For dissertations, you can choose between a Mode A (traditional type) or a Mode B (portfolio type) dissertation. Mode A dissertations report on a research project of your own design or, possibly, discuss or develop theoretical understanding relevant to the field and/or your professional development. Mode B dissertations are more practical, and involve you designing, testing and implementing a technological solution to an educational problem, for example, a website or piece of interactive multimedia, and then reporting on this process. Mode A dissertations are 15,000 - 20,000 words long - the length of Mode B work can be negotiated, but the overall workload is expected to be equivalent to that of a Mode A.
The MA is a modular course carrying 180 points. It is divided into a taught component of 120 credits (subdivided into eight course units of 15 credits) and a dissertation of 60 credits. The taught component must be successfully completed before the dissertation can be submitted.
The course is semesterised. For on-site participants, this involves Semester 1 (late September - late January), Semester 2 (February-mid-June), and, for full-time participants, a summer semester (mid June - early September) for the dissertation. Part-time participants, whether studying in Manchester or at a distance by e-learning, follow the same teaching semesters as full-time participants but with a lighter study load in each. Their dissertations can then be completed over a longer period and submitted in either April or September.
Each 15-credit course unit is normally taught in one semester either through face-to-face classes or through various types of distance/e-learning. Except where noted, all courses exist in both a face-to-face and distance version. It is possible for students to complete the degree by a mixture of face-to-face and distance methods, if this is desired. Each 15-credit course unit is designed to fill 150 hours of study time. This time includes both set activities/classes, independent study, and work on assessment projects.
Applicants may choose to specialise in a recognised area of Digital Technologies, and currently there is a TESOL pathway available. For further information, please contact [email protected] .
The degree that you would be awarded if you took this specialism would be called: MA DTCE (TESOL )
A pathway student must successfully complete a 15 credit core course specialising in language learning and technology; focus on their specialism and relevant research methods in the 30 credit unit Researching DTCE; and complete a 60 credit dissertation with a focus on TESOL and technology.
We have planned the part-time distance/e-learning course so that completion within three calendar years is possible and we expect that most students will follow this schedule. However, we recognise that distance learning studies have to be accommodated within participants' busy personal and professional lives and sometimes unpredictable circumstances arise. In such cases, interruption of studies for up to a year is possible without any fee implications. In other cases a slower study pace can be arranged involving additional fee calculations please contact the [email protected] for details. Thus, there is a financial incentive to complete within three years.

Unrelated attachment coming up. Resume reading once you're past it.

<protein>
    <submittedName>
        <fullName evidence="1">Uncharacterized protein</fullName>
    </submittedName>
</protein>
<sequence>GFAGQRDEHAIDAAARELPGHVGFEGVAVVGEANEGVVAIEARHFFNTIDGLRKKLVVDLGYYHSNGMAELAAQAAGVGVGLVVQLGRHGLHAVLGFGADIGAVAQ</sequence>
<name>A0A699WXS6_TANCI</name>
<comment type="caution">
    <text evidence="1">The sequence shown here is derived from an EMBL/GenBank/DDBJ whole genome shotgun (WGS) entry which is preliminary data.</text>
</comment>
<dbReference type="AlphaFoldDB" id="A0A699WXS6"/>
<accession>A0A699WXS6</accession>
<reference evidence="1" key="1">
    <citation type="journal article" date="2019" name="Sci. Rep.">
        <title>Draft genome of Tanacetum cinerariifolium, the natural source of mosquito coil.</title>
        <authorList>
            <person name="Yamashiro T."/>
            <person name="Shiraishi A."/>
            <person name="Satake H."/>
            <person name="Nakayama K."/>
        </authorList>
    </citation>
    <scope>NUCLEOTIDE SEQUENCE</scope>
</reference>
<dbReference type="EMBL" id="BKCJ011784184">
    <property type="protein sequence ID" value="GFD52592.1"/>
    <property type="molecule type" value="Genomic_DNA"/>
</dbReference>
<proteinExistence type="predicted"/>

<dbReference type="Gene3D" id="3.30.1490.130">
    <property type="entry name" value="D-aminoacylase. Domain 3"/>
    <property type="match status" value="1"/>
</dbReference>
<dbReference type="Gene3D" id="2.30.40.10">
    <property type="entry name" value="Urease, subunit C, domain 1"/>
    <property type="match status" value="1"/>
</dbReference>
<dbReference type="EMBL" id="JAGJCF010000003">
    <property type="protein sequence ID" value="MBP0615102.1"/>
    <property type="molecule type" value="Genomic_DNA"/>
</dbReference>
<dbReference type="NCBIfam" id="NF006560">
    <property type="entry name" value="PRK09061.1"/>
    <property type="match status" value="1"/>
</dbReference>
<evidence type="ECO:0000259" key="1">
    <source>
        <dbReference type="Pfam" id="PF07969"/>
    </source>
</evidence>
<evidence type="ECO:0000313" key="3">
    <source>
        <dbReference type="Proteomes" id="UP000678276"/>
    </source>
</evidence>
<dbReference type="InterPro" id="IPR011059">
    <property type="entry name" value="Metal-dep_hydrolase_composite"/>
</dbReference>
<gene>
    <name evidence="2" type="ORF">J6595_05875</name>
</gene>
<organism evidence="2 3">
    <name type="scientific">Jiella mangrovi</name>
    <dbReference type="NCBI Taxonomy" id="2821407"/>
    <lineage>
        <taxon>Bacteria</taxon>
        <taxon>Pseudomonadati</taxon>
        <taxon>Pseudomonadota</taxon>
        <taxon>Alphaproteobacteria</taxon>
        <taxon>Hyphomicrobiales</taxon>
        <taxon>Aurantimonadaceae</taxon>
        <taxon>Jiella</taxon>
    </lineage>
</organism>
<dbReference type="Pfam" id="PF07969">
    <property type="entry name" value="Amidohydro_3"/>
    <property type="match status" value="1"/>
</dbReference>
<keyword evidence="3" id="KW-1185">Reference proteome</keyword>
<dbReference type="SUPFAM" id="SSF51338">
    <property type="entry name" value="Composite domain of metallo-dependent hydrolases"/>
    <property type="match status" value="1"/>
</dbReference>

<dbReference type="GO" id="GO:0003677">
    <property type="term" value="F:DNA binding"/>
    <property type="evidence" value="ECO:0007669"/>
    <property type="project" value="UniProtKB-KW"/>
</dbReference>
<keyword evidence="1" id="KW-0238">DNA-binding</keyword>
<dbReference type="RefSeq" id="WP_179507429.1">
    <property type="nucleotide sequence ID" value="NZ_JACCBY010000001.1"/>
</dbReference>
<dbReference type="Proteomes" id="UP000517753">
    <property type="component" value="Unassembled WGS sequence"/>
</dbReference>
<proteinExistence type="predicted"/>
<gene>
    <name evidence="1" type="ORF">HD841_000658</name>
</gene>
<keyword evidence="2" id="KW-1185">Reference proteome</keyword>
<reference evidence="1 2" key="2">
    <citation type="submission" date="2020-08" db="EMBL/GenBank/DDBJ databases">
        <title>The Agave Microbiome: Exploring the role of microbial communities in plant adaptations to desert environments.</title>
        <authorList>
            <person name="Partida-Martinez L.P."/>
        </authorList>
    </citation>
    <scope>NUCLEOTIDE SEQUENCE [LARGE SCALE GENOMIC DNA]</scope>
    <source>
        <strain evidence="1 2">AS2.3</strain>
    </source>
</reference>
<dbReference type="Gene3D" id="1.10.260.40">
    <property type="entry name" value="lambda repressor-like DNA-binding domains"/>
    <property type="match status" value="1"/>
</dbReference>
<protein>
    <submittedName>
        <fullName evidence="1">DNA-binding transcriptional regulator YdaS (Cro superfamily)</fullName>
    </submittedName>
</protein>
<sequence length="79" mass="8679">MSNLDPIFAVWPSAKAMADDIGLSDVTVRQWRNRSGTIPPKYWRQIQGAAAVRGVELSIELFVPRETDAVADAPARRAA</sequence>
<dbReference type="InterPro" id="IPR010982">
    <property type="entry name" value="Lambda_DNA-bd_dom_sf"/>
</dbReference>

Practical support and advice for current students and applicants is available from the Disability Advisory and Support Service. Email: [email protected]
The Sustainable Aquaculture distance learning modular programme is taught part time via an online e-learning platform offering online tutorial support, direct email contact with tutors, video streams and access to student bulletin boards. This structure allows students the maximum flexibility to complete their studies while continuing in their employment.
Both PGDip and MSc students take taught modules covering all aspects of aquaculture both vertebrate and invertebrate over an 18-month period. MSc students then spend the next six months researching and writing a dissertation of no more than 15,000 words to be submitted on a specified date at the end of the course.
Classes are taught through a combination of weekly lectures and tutorials and are assessed through a combination of written examinations and coursework. The course consists of a series of compulsory core modules and a choice of five optional modules matched to students’ specific interests.
The modules in this programme have varying methods of delivery and assessment. For more details of each module, including weekly contact hours, teaching methods and assessment, please see the latest module catalogue which is for the 2017–2018 academic year; some elements may be subject to change.
Students on the MSc programme complete a 15,000-word dissertation at the end of their studies. The dissertation involves the study of a defined problem within the field of sustainable aquaculture. Students are required to collate and analyse data and to discuss their results in the light of existing literature. In some cases, projects might also involve the design of experiments or the gathering of data.
If students choose not to complete the dissertation requirement for the MSc, there is an exit award available that allows suitably qualified candidates to receive a Postgraduate Diploma. By choosing the exit award, you will finish your degree at the end of the taught portion of the programme and receive a PGDip instead of an MSc.
Graduates will typically pursue a career in higher level management, research and development or business development within the global aquaculture business.